The results of compressive strength test are presented in Fig. 5. Concrete derives its strength from the pozzolanic reaction between silica in pozzolan and the calcium hydroxide liberated during the hydration of OPC. In the very first period after the adsorption of water on the surface of the dry powder, the dissolution of part of the inorganic phases starts to occur. Very soon, however, new silicate and aluminate hydrated phases begin to precipitate from the solution on the existing grains, thus favouring the further dissolution of the anhydrous phases through an incongruent process. The hydrated phase responsible for the binding characteristics of the cement is an amorphous calcium silicate hydrate, called C-S-H, having the properties of a rigid gel. A secondary product of the hydration process is crystalline Ca(OH)2, portlandite. The reaction of the silicate and aluminate phases with water is an exothermic process. The C-S-H gel is not only the most abundant reaction product, occupying about 50% of the paste volume, but it is also responsible for most of the engineering properties of cement paste. This is because it forms a continuous layer that binds together the original cement particles into a cohesive whole. The ability of the C-S-H gel to act as a binding phase arises from its nanometer-level structure.

      Fig. 5. Compressive strengths for various cement replacement levels at different ages.

      At low percentages of replacement, the quantity of silica is low, therefore, only a limited quantity of C-S-H can be formed despite the large quantity of calcium hydroxide liberated due to the relatively large quantity of portland cement. However, at high percentage replacement, the quantity of pozzolan in the mix increases. C-S-H formed reduces due to liberation of a small quantity of calcium hydroxide from the hydration of the relatively small quantity of portland cement available. The strength of concrete at both low and high percentage replacement is therefore low. An optimum level of replacement exists at which compressive strength is the highest. It can also be concluded that the strength of concrete depends on the relative proportions of silica in crushed ceramic and porcelain powder and ordinary portland cement available.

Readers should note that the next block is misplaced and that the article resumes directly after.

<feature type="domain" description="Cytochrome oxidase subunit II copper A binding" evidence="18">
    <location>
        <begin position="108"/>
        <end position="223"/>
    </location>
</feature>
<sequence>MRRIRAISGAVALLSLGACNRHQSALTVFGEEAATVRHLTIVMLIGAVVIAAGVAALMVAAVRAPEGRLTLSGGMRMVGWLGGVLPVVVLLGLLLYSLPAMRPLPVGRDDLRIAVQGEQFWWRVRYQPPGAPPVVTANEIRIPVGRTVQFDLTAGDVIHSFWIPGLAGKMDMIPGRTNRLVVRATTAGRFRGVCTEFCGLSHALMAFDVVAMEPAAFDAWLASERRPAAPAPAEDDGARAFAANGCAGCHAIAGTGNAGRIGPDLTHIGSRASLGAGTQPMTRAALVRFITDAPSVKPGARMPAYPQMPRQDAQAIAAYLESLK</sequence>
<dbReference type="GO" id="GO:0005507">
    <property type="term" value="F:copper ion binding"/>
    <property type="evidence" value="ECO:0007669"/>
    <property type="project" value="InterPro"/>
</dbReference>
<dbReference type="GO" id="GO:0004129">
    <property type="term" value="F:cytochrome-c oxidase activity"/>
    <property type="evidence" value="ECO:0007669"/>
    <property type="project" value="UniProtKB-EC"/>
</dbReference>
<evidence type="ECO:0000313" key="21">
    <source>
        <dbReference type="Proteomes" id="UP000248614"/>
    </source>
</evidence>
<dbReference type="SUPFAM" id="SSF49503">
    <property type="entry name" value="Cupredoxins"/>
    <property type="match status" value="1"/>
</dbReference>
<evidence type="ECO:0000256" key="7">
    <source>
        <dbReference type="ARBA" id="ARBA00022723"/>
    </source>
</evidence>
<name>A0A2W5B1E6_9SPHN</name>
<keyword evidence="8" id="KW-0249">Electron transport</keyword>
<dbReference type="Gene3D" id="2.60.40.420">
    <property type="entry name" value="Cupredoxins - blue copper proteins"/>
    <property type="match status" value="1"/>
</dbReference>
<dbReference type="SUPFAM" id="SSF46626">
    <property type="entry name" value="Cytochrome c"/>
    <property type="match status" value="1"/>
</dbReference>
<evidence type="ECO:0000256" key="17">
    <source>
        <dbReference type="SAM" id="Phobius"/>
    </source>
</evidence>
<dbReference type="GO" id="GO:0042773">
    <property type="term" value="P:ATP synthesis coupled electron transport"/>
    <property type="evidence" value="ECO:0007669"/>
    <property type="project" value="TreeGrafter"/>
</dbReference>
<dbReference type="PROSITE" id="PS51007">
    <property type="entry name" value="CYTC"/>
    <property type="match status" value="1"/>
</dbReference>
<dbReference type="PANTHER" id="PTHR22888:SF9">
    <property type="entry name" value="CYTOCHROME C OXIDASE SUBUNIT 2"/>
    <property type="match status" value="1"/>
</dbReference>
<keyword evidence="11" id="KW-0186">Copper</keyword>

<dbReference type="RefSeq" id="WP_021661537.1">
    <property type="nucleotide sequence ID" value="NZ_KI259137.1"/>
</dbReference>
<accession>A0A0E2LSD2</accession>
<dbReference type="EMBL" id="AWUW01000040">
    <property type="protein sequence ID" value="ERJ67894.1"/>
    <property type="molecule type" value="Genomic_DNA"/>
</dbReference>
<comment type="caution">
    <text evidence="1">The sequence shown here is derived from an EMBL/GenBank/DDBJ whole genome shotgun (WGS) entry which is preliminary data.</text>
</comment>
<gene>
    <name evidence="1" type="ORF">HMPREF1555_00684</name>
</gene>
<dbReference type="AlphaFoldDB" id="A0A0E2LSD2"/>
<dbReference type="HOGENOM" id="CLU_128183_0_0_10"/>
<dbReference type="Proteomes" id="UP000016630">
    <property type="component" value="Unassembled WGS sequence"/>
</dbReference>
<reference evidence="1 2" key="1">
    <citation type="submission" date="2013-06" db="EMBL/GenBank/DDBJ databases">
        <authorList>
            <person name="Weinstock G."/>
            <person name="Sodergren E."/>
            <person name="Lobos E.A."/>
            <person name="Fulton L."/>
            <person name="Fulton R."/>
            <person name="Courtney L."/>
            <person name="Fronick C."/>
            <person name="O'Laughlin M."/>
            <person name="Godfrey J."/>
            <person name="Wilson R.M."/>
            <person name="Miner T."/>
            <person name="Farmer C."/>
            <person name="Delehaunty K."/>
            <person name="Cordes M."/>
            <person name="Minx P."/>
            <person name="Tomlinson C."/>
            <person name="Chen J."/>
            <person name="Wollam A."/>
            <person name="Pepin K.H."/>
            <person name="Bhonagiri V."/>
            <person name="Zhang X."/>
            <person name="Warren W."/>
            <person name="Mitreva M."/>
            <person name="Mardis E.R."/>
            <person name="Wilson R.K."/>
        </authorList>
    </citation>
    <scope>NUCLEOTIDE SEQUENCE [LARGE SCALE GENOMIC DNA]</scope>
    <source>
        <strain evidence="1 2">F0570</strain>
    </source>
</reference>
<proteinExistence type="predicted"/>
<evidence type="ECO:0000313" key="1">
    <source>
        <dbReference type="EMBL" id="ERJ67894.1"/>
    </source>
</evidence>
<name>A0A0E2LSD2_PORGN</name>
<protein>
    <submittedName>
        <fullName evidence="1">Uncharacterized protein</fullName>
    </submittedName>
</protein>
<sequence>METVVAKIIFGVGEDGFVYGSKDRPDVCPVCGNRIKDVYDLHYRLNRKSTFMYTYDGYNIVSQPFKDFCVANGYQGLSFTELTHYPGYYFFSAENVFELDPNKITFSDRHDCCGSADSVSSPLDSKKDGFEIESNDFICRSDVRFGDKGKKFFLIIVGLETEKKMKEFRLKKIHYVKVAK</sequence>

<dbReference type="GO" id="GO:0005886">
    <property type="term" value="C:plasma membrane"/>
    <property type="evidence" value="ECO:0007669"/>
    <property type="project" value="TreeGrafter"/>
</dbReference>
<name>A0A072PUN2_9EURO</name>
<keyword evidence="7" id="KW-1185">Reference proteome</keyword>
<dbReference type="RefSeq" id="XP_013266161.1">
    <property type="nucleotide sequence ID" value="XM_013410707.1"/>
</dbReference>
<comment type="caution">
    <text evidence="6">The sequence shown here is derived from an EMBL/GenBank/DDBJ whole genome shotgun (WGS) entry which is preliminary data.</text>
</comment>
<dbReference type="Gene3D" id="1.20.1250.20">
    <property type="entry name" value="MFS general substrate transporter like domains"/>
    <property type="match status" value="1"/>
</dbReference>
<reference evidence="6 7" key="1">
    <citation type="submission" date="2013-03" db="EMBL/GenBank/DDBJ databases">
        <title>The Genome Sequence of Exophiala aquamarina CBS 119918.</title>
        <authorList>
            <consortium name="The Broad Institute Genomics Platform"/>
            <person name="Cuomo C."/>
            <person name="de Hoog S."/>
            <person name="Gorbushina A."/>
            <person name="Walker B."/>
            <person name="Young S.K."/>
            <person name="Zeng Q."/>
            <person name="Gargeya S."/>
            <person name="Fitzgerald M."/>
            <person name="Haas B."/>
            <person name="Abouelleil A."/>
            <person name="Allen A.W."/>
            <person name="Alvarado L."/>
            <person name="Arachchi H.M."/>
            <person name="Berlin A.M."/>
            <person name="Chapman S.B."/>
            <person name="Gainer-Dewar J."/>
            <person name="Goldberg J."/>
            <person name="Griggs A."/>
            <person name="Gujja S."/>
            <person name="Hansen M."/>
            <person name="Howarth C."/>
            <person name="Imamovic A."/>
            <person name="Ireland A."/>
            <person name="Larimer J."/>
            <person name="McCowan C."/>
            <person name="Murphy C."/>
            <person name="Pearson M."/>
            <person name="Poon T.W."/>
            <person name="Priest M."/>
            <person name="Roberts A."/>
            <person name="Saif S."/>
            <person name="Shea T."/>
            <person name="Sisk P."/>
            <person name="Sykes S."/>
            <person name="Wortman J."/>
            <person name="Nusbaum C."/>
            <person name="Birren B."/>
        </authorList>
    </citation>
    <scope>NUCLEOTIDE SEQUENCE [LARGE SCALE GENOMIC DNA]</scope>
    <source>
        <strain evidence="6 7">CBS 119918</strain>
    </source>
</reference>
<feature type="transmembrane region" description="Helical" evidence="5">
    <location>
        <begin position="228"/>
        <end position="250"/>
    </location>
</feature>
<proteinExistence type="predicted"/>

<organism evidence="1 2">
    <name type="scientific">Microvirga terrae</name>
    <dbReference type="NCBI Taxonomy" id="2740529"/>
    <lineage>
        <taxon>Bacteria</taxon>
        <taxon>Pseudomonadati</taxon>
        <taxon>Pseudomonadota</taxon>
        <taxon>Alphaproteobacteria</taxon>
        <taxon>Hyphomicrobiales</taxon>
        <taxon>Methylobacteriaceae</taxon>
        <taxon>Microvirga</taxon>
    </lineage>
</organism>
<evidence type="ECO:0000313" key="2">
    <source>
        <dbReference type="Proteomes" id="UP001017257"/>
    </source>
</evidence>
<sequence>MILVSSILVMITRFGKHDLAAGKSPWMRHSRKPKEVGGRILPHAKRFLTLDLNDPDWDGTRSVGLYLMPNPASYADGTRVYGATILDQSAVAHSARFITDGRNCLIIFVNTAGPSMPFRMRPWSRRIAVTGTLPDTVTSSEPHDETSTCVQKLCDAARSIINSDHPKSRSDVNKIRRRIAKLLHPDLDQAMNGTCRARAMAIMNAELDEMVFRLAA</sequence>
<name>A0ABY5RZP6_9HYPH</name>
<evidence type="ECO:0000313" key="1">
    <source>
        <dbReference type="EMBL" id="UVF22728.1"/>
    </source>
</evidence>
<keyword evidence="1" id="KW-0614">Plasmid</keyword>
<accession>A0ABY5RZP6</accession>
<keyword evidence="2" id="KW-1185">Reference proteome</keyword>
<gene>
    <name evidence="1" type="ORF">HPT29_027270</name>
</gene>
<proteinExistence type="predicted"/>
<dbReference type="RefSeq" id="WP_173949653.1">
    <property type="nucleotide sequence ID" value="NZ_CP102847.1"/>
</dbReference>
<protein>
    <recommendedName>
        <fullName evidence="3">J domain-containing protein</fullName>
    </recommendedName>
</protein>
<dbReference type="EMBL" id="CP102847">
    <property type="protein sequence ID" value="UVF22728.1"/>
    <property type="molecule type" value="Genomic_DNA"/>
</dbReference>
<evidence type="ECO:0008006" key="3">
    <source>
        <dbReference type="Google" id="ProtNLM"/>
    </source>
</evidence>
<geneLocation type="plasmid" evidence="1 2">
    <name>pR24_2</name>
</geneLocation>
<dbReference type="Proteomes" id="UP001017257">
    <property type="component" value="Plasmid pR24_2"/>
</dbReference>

The optimum reaction take place at 5% replacement of OPC hence the rate of strength gain with respect to time is highest for concrete with 5% replacement of OPC by crushed ceramic and porcelain powder. The variation of compressive strength of concrete is presented in Figure 4. The target compressive strength at 28 days was achieved up to 20% replacement of cement with crushed ceramic and porcelain clay

      tile powder beyond which the addition reduces the strength. This trend is similar at all ages of testing. It is also seen that the strength of concrete increases with age.

    3. Splitting Tensile Strength

    Fig. 5: Splitting tensile strengths for various cement replacement levels at different ages.

    Knowledge of tensile strength of concrete is of great importance. Tensile strength was determined using Universal Testing Machine (UTM). The split tensile strength of concrete was tested using 100 mm × 200 mm cylinder specimens and carried out by placing specimen between the loading surfaces of a UTM and the load was applied until the failure of the specimen. Three test specimens were cast for each proportion and used to measure the tensile strength for each test conditions and average value was considered. The average values of 3 specimens for each category at the ages of 7 days, 14 days and 28 days are shown in the Fig. 6.

    Fig. 6: Splitting tensile strengths for various cement replacement levels at different ages.

    Fig. 6 shows that there was an improvement in the tensile splitting values up to 10 % cement replacement with ceramic and porcelain powder at 7 days, 14 days and 28 days curing times. The target tensile strength was achieved up to 20 % cement replacement with ceramic and porcelain powder.

  4. CONCLUSION

  • Increase in crushed ceramic and porcelain clay tile powder replacement decreased the workability of concrete (Fig. 4).

  • Replacement of cement with crushed ceramic and porcelain clay tile powder significantly increased the compressive strength of concrete.

  • Replacement of 5% of the mass of cement with crushed ceramic and porcelain clay tile powder achieved the maximum compressive strength (Fig. 5). The 7-day, 14-day, and 28-day compressive strengths at 5% replacement respectively showed increases of 5%, 12% and 8% over the compressive strength of the control concrete at those ages.

  • The 28-day compressive strengths at 20% replacement showed increases of 18% compared to the target compressive strength of M25. Hence the replacement of cement using 20% crushed ceramic and porcelain clay tile powder in concrete gives the required strength and can be considered as optimum percentage (Fig. 5). Further increase in the percentage addition of ceramic waste, reduces the compressive strength of concrete by 56% at 28 days.

  • The 28-day splitting tensile strengths was achieved up to 20% replacement and it showed increases of 8.2% compared to the target tensile strength of M25 (Fig. 6).

ACKNOWLEDGMENT

The authors are greatly indebted to African Union Commission (AUC) and Japan International Cooperation Agency (JICA) for funding this research through Africa-ai- Japan Project (African Union-African Innovation-JKUAT and PAUSTI Network Project) under the Africa-ai-Japan Innovation Research Grant 2017/18 (JKU/ADM/10B).